Building resilient communities is one of the first principles, and to address on-the-ground challenges with these experts and partnerships that already exist but are looking for more support from corporate partners like us.
Dan: The initial reformulations begin a long process of achieving third-party certification by the Regenerative Organic Alliance for the full range of TAZO tea. Will you describe the process and milestones?
Jami: We have been working towards this for more than two years. We started by partnering with Pure Strategies, [a consultancy based in Massachusetts] which is our environmental consulting firm. And they helped us do an audit of our existing footprint, first from a product lens, but also from a business and social lens. So, we knew where we were. And then we said where we wanted to go.
We were hoping to find a third party, an independent certification, that would reassure people that there was transparency and that we weren’t grading our own homework. That’s when we first learned of the Regenerative Organic Alliance. We are a proud ally of ROA, but we are not yet certified by them. I do want to make that clear. We are working towards their standards. We understand their framework. And that’s where we brought in the elements of the regenerative practices and principles at farms, and Fair Trade USA and the USDA’s National Organic Program certification as well.
Dan: Marketing should simplify decision-making, and while third-party certifications are powerful endorsements that build trust, labels crowded with too many certification emblems and seals are confusing and dilute the significance of individual claims. In contrast, TAZO’s rebranding incorporates regenerative in the name and displays only two seals on the front of the package. Messaging emphasizes three tea growing principles: organic, conservation, and fair trade.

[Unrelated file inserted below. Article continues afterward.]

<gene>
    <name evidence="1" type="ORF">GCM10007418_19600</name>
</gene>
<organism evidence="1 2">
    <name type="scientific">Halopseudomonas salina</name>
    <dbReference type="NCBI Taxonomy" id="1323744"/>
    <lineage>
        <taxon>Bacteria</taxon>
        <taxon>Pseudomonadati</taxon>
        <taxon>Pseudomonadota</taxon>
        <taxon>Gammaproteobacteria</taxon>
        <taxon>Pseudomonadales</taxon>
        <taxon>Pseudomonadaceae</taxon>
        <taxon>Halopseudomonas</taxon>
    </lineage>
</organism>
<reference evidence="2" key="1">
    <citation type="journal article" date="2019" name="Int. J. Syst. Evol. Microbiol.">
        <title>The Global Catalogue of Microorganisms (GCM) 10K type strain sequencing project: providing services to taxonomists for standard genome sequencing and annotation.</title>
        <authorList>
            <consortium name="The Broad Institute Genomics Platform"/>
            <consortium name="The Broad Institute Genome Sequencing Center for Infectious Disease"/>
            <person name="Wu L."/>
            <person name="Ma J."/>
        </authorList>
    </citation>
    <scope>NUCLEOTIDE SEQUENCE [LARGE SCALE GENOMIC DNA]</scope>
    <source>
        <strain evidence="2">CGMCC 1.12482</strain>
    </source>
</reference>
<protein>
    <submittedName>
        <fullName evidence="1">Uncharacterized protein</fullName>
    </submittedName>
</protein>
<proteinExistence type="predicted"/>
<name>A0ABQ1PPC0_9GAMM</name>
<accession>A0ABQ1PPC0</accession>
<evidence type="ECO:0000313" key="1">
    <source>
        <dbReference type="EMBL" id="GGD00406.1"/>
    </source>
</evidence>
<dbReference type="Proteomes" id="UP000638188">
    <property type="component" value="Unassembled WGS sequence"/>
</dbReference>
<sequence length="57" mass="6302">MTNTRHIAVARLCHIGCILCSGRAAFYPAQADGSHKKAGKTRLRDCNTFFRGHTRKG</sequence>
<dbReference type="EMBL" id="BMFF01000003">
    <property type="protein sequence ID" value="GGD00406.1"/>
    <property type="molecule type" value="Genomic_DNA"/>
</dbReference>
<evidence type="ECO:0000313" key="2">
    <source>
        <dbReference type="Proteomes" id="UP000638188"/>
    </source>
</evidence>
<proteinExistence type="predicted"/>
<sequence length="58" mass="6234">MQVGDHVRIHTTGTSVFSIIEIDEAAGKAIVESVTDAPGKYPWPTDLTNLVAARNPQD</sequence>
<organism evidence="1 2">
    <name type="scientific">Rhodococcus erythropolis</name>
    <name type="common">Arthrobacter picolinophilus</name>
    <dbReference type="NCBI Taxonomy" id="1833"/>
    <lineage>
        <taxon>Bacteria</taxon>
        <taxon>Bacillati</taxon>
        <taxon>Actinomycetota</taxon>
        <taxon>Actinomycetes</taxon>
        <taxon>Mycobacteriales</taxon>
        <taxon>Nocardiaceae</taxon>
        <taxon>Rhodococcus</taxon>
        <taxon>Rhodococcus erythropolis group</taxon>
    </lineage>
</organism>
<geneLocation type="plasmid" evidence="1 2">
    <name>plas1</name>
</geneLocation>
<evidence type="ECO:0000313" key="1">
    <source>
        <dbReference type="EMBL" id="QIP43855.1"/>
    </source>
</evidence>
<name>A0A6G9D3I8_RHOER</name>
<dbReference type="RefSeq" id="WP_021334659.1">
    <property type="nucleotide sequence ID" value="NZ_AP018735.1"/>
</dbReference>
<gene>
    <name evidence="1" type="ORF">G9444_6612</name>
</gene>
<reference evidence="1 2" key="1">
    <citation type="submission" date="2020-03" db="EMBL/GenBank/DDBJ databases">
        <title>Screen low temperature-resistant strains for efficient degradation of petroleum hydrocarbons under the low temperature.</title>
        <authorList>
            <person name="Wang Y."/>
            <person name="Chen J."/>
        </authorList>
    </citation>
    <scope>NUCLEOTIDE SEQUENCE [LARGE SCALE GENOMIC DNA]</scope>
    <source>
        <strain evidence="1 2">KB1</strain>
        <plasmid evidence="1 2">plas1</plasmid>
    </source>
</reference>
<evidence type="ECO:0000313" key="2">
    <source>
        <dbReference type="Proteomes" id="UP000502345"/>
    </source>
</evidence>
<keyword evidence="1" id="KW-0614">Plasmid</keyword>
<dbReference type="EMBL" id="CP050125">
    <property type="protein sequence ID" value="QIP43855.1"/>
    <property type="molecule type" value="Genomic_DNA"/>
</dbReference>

Jami: It’s a great point, there’s such a world of information out there — and misinformation out there, unfortunately. Right? I’ll use Fair Trade USA as one example. When you see [the certification emblem it represents] the work that’s being done to ensure responsible farming practices and safe, healthy working conditions on the farms, things like gender equity and community development funds to address local needs, and that the farmers and the workers themselves are voting on what those funds are going to be used for. I think there are such rich, informational, educational materials at each of the partners, websites on their social pages, on their LinkedIn. I think that whether it’s the Rodale Institute, the Regenerative Organic Alliance, or Fair Trade USA, these entities are doing a great job of collecting important bits of information for consumers.
It’s my job as a brand owner to then say, ‘here is that information. Here’s why this is important. We’re putting it all together in a box, a literal box for you to enjoy our TAZO tea.’ And so, we feature some of their stories on our website, or in our social conversations on Instagram, for example, or TikTok trying to meet our consumers where they are, where they might be looking for information, and then make that available to them.